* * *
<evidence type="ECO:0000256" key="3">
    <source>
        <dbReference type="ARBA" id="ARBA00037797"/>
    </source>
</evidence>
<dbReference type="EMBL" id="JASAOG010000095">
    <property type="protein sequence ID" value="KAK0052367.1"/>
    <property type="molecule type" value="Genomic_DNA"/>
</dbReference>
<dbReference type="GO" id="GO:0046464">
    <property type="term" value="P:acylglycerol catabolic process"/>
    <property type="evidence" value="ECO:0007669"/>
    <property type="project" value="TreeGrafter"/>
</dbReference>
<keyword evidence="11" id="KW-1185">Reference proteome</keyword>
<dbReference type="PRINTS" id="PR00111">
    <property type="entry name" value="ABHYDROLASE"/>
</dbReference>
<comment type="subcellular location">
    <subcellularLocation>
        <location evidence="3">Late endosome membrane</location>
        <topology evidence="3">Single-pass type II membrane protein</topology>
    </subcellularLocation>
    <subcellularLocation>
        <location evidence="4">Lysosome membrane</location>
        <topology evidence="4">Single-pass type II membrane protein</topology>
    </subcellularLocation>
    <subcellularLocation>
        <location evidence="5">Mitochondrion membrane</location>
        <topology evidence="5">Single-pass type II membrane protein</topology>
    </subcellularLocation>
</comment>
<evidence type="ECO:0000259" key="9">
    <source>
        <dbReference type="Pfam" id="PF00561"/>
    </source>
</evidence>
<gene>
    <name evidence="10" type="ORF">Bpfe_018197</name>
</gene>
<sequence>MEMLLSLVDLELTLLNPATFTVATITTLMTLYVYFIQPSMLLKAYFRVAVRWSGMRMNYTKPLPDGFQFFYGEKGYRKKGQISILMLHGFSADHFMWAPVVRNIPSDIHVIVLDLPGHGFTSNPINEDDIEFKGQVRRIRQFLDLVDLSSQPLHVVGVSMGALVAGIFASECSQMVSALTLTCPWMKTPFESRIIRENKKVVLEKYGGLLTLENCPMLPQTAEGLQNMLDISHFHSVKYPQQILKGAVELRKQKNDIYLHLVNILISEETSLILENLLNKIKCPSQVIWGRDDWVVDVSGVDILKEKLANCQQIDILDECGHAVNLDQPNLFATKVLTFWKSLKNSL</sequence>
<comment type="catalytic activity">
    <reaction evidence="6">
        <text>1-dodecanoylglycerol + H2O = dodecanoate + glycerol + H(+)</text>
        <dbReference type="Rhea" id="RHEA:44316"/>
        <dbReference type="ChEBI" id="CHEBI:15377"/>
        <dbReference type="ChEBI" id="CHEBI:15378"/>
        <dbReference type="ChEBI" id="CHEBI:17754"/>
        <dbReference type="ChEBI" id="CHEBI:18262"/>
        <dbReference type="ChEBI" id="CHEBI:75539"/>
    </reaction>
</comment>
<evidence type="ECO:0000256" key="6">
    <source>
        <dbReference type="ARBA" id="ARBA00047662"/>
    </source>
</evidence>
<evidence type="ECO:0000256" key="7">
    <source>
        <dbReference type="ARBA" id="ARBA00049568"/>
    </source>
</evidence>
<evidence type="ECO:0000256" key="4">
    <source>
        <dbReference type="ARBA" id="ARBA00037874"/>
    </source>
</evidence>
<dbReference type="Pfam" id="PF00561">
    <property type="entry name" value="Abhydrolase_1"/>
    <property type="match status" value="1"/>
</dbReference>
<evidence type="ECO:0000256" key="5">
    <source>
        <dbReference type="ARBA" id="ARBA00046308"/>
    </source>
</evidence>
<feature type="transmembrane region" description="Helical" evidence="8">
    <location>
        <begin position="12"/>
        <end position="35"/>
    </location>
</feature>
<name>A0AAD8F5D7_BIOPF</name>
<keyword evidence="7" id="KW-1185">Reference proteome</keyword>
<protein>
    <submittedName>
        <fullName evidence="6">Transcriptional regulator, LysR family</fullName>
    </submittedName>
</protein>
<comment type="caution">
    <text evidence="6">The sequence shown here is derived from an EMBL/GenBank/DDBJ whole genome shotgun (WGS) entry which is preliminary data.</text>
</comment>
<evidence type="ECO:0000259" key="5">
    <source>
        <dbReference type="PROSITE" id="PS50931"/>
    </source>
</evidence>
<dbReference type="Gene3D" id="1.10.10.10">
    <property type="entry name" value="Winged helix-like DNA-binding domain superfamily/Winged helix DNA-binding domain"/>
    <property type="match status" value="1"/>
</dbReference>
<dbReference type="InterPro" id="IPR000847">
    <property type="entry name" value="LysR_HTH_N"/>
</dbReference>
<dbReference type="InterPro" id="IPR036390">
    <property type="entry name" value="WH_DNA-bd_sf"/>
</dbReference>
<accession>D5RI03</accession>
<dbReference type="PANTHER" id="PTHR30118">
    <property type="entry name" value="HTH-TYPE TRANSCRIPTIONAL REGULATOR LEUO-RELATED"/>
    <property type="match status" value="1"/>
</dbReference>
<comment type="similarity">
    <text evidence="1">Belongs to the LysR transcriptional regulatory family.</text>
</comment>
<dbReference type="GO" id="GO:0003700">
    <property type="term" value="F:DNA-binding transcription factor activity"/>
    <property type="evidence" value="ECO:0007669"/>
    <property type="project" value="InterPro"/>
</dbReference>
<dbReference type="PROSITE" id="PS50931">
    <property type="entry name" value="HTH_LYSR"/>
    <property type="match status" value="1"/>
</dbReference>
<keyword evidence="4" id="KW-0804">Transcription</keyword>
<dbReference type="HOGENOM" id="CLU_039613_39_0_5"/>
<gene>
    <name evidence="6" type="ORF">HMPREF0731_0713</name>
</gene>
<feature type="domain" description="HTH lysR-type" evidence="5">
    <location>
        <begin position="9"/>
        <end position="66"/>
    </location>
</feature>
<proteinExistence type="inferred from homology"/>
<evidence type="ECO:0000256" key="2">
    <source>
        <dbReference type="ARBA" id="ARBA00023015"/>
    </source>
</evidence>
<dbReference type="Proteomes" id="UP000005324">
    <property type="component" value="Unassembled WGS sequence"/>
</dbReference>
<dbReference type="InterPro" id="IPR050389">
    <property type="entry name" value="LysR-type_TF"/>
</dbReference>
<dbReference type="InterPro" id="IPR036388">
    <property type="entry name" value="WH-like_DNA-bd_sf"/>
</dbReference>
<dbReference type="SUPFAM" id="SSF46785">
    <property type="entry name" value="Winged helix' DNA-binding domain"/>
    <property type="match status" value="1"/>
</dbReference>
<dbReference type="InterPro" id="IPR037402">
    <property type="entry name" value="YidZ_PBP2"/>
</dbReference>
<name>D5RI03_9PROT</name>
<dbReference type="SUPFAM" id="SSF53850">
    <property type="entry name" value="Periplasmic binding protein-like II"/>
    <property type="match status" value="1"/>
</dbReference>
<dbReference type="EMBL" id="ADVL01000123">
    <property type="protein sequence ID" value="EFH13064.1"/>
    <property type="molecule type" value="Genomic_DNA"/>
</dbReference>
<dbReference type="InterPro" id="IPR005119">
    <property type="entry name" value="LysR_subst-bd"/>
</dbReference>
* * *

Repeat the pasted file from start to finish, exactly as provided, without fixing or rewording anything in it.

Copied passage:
<evidence type="ECO:0000256" key="3">
    <source>
        <dbReference type="ARBA" id="ARBA00037797"/>
    </source>
</evidence>
<dbReference type="EMBL" id="JASAOG010000095">
    <property type="protein sequence ID" value="KAK0052367.1"/>
    <property type="molecule type" value="Genomic_DNA"/>
</dbReference>
<dbReference type="GO" id="GO:0046464">
    <property type="term" value="P:acylglycerol catabolic process"/>
    <property type="evidence" value="ECO:0007669"/>
    <property type="project" value="TreeGrafter"/>
</dbReference>
<keyword evidence="11" id="KW-1185">Reference proteome</keyword>
<dbReference type="PRINTS" id="PR00111">
    <property type="entry name" value="ABHYDROLASE"/>
</dbReference>
<comment type="subcellular location">
    <subcellularLocation>
        <location evidence="3">Late endosome membrane</location>
        <topology evidence="3">Single-pass type II membrane protein</topology>
    </subcellularLocation>
    <subcellularLocation>
        <location evidence="4">Lysosome membrane</location>
        <topology evidence="4">Single-pass type II membrane protein</topology>
    </subcellularLocation>
    <subcellularLocation>
        <location evidence="5">Mitochondrion membrane</location>
        <topology evidence="5">Single-pass type II membrane protein</topology>
    </subcellularLocation>
</comment>
<evidence type="ECO:0000259" key="9">
    <source>
        <dbReference type="Pfam" id="PF00561"/>
    </source>
</evidence>
<gene>
    <name evidence="10" type="ORF">Bpfe_018197</name>
</gene>
<sequence>MEMLLSLVDLELTLLNPATFTVATITTLMTLYVYFIQPSMLLKAYFRVAVRWSGMRMNYTKPLPDGFQFFYGEKGYRKKGQISILMLHGFSADHFMWAPVVRNIPSDIHVIVLDLPGHGFTSNPINEDDIEFKGQVRRIRQFLDLVDLSSQPLHVVGVSMGALVAGIFASECSQMVSALTLTCPWMKTPFESRIIRENKKVVLEKYGGLLTLENCPMLPQTAEGLQNMLDISHFHSVKYPQQILKGAVELRKQKNDIYLHLVNILISEETSLILENLLNKIKCPSQVIWGRDDWVVDVSGVDILKEKLANCQQIDILDECGHAVNLDQPNLFATKVLTFWKSLKNSL</sequence>
<comment type="catalytic activity">
    <reaction evidence="6">
        <text>1-dodecanoylglycerol + H2O = dodecanoate + glycerol + H(+)</text>
        <dbReference type="Rhea" id="RHEA:44316"/>
        <dbReference type="ChEBI" id="CHEBI:15377"/>
        <dbReference type="ChEBI" id="CHEBI:15378"/>
        <dbReference type="ChEBI" id="CHEBI:17754"/>
        <dbReference type="ChEBI" id="CHEBI:18262"/>
        <dbReference type="ChEBI" id="CHEBI:75539"/>
    </reaction>
</comment>
<evidence type="ECO:0000256" key="6">
    <source>
        <dbReference type="ARBA" id="ARBA00047662"/>
    </source>
</evidence>
<evidence type="ECO:0000256" key="7">
    <source>
        <dbReference type="ARBA" id="ARBA00049568"/>
    </source>
</evidence>
<evidence type="ECO:0000256" key="4">
    <source>
        <dbReference type="ARBA" id="ARBA00037874"/>
    </source>
</evidence>
<dbReference type="Pfam" id="PF00561">
    <property type="entry name" value="Abhydrolase_1"/>
    <property type="match status" value="1"/>
</dbReference>
<evidence type="ECO:0000256" key="5">
    <source>
        <dbReference type="ARBA" id="ARBA00046308"/>
    </source>
</evidence>
<feature type="transmembrane region" description="Helical" evidence="8">
    <location>
        <begin position="12"/>
        <end position="35"/>
    </location>
</feature>
<name>A0AAD8F5D7_BIOPF</name>
<keyword evidence="7" id="KW-1185">Reference proteome</keyword>
<protein>
    <submittedName>
        <fullName evidence="6">Transcriptional regulator, LysR family</fullName>
    </submittedName>
</protein>
<comment type="caution">
    <text evidence="6">The sequence shown here is derived from an EMBL/GenBank/DDBJ whole genome shotgun (WGS) entry which is preliminary data.</text>
</comment>
<evidence type="ECO:0000259" key="5">
    <source>
        <dbReference type="PROSITE" id="PS50931"/>
    </source>
</evidence>
<dbReference type="Gene3D" id="1.10.10.10">
    <property type="entry name" value="Winged helix-like DNA-binding domain superfamily/Winged helix DNA-binding domain"/>
    <property type="match status" value="1"/>
</dbReference>
<dbReference type="InterPro" id="IPR000847">
    <property type="entry name" value="LysR_HTH_N"/>
</dbReference>
<dbReference type="InterPro" id="IPR036390">
    <property type="entry name" value="WH_DNA-bd_sf"/>
</dbReference>
<accession>D5RI03</accession>
<dbReference type="PANTHER" id="PTHR30118">
    <property type="entry name" value="HTH-TYPE TRANSCRIPTIONAL REGULATOR LEUO-RELATED"/>
    <property type="match status" value="1"/>
</dbReference>
<comment type="similarity">
    <text evidence="1">Belongs to the LysR transcriptional regulatory family.</text>
</comment>
<dbReference type="GO" id="GO:0003700">
    <property type="term" value="F:DNA-binding transcription factor activity"/>
    <property type="evidence" value="ECO:0007669"/>
    <property type="project" value="InterPro"/>
</dbReference>
<dbReference type="PROSITE" id="PS50931">
    <property type="entry name" value="HTH_LYSR"/>
    <property type="match status" value="1"/>
</dbReference>
<keyword evidence="4" id="KW-0804">Transcription</keyword>
<dbReference type="HOGENOM" id="CLU_039613_39_0_5"/>
<gene>
    <name evidence="6" type="ORF">HMPREF0731_0713</name>
</gene>
<feature type="domain" description="HTH lysR-type" evidence="5">
    <location>
        <begin position="9"/>
        <end position="66"/>
    </location>
</feature>
<proteinExistence type="inferred from homology"/>
<evidence type="ECO:0000256" key="2">
    <source>
        <dbReference type="ARBA" id="ARBA00023015"/>
    </source>
</evidence>
<dbReference type="Proteomes" id="UP000005324">
    <property type="component" value="Unassembled WGS sequence"/>
</dbReference>
<dbReference type="InterPro" id="IPR050389">
    <property type="entry name" value="LysR-type_TF"/>
</dbReference>
<dbReference type="InterPro" id="IPR036388">
    <property type="entry name" value="WH-like_DNA-bd_sf"/>
</dbReference>
<dbReference type="SUPFAM" id="SSF46785">
    <property type="entry name" value="Winged helix' DNA-binding domain"/>
    <property type="match status" value="1"/>
</dbReference>
<dbReference type="InterPro" id="IPR037402">
    <property type="entry name" value="YidZ_PBP2"/>
</dbReference>
<name>D5RI03_9PROT</name>
<dbReference type="SUPFAM" id="SSF53850">
    <property type="entry name" value="Periplasmic binding protein-like II"/>
    <property type="match status" value="1"/>
</dbReference>
<dbReference type="EMBL" id="ADVL01000123">
    <property type="protein sequence ID" value="EFH13064.1"/>
    <property type="molecule type" value="Genomic_DNA"/>
</dbReference>
<dbReference type="InterPro" id="IPR005119">
    <property type="entry name" value="LysR_subst-bd"/>
</dbReference>